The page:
“What the hell are we doing? Where are we going?”
My partner-in-crime and I were attempting to follow directions to the home of Ulises Bella, sax/clarinet/keyboard/requinto jarocho/background vocalist multi-instrumental-extraordinaire for Los Angeles based Afro-Latin-salsa-hop-funk group Ozomatli. Sound like a mouthful? It is. With a band that currently boasts 10 full-time members, all of which frequent many more than a single instrumental talent, sensory overload is all too appropriate in Ozo territory. Named after the Aztec God of Dance, they’ve got quite a reputation to live up to, and not surprisingly, they pull it off without a hitch. Pick a show, any show, and the first thing you’ll experience is everyone in the house bobbin’ and wigglin’ and shakin’ and getting’ down, and it doesn’t stop until well past the final note.
“This is the house!”
“Are you sure?!?”
“Lemme see…right street…right address…gotta be!”
Though the signs pointed the right direction, we still couldn’t help but feel like cops in a bagel shop…close but no cigar. Our sense of expected-rockstar logic was thrown a bit off-kilter as we pulled up to children playing in the street, cars propped up on cinderblocks with their wife-beater clad owners fiddling under the hood, painted bars on the windows, you get the picture…the barrio in all its grandeur. Forgive us for being a bit baffled to find ourselves in what many would consider one of the less-savory neighborhoods in the county. After all, we were headed to see a man who not only played with Carlos Santana, but whose band has been called ‘the future of music’ by the man himself. By now, we should have known, it’s all a matter of perspective.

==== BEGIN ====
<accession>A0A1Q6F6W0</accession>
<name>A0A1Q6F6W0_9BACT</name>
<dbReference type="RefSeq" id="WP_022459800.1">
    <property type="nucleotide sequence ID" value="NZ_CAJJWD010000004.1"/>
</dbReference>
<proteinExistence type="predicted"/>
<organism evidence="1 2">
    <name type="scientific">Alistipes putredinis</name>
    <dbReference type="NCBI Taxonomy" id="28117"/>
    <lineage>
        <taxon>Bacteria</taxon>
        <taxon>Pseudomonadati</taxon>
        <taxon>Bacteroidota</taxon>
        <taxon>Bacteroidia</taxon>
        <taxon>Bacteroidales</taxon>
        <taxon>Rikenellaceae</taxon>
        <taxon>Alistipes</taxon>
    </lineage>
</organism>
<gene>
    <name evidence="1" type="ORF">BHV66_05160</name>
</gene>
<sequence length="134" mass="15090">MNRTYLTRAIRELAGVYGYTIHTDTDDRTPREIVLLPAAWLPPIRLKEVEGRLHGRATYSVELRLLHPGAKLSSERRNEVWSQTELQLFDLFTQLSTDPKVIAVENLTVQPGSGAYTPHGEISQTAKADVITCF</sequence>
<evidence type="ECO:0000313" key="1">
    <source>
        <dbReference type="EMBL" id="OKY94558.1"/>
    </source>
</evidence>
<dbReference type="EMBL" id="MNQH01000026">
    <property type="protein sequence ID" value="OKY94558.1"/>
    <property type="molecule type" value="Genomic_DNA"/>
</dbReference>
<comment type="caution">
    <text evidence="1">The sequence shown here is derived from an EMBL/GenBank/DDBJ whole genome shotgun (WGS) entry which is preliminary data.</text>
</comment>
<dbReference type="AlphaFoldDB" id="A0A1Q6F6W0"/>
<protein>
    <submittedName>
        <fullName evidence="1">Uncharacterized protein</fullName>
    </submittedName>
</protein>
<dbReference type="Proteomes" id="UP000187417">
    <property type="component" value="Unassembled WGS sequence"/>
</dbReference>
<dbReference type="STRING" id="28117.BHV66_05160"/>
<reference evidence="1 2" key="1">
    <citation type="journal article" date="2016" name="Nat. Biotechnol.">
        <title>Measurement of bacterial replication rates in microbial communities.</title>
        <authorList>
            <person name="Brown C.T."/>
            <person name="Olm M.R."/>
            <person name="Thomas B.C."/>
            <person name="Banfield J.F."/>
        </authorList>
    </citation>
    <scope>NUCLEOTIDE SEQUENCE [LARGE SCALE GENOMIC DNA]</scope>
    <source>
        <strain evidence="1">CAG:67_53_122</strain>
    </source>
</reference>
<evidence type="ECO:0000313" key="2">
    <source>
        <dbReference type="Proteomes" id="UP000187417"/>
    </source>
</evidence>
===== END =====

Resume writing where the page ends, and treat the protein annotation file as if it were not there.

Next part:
“Ah, home sweet home.”
As Ulises welcomed us into his home, signs of the creature comforts of a recognizably grounded and familiar life lie strewn about the house -- a coffee-table littered with magazines, matchbooks, and junk mail; an overcrowded bookshelf; a collection of ‘Simpsons’ figurines. The one discernable difference was the dusty Grammy marinating on the mantle. “They wouldn’t let me sell it,” he jests. “It’s illegal or some shit like that.”
Since he was supposed to be in Amsterdam with the band until a last minute snag in tour preparations, he figured he’d console himself by bringing a bit of Amsterdam to himself, and the comfort level only rose as he made his peace offering. After casually relishing in this impromptu session, we figured it was a good time to begin the actual interview session. We started by talking about where Ozomatli currently stands in their career and the path that got them here.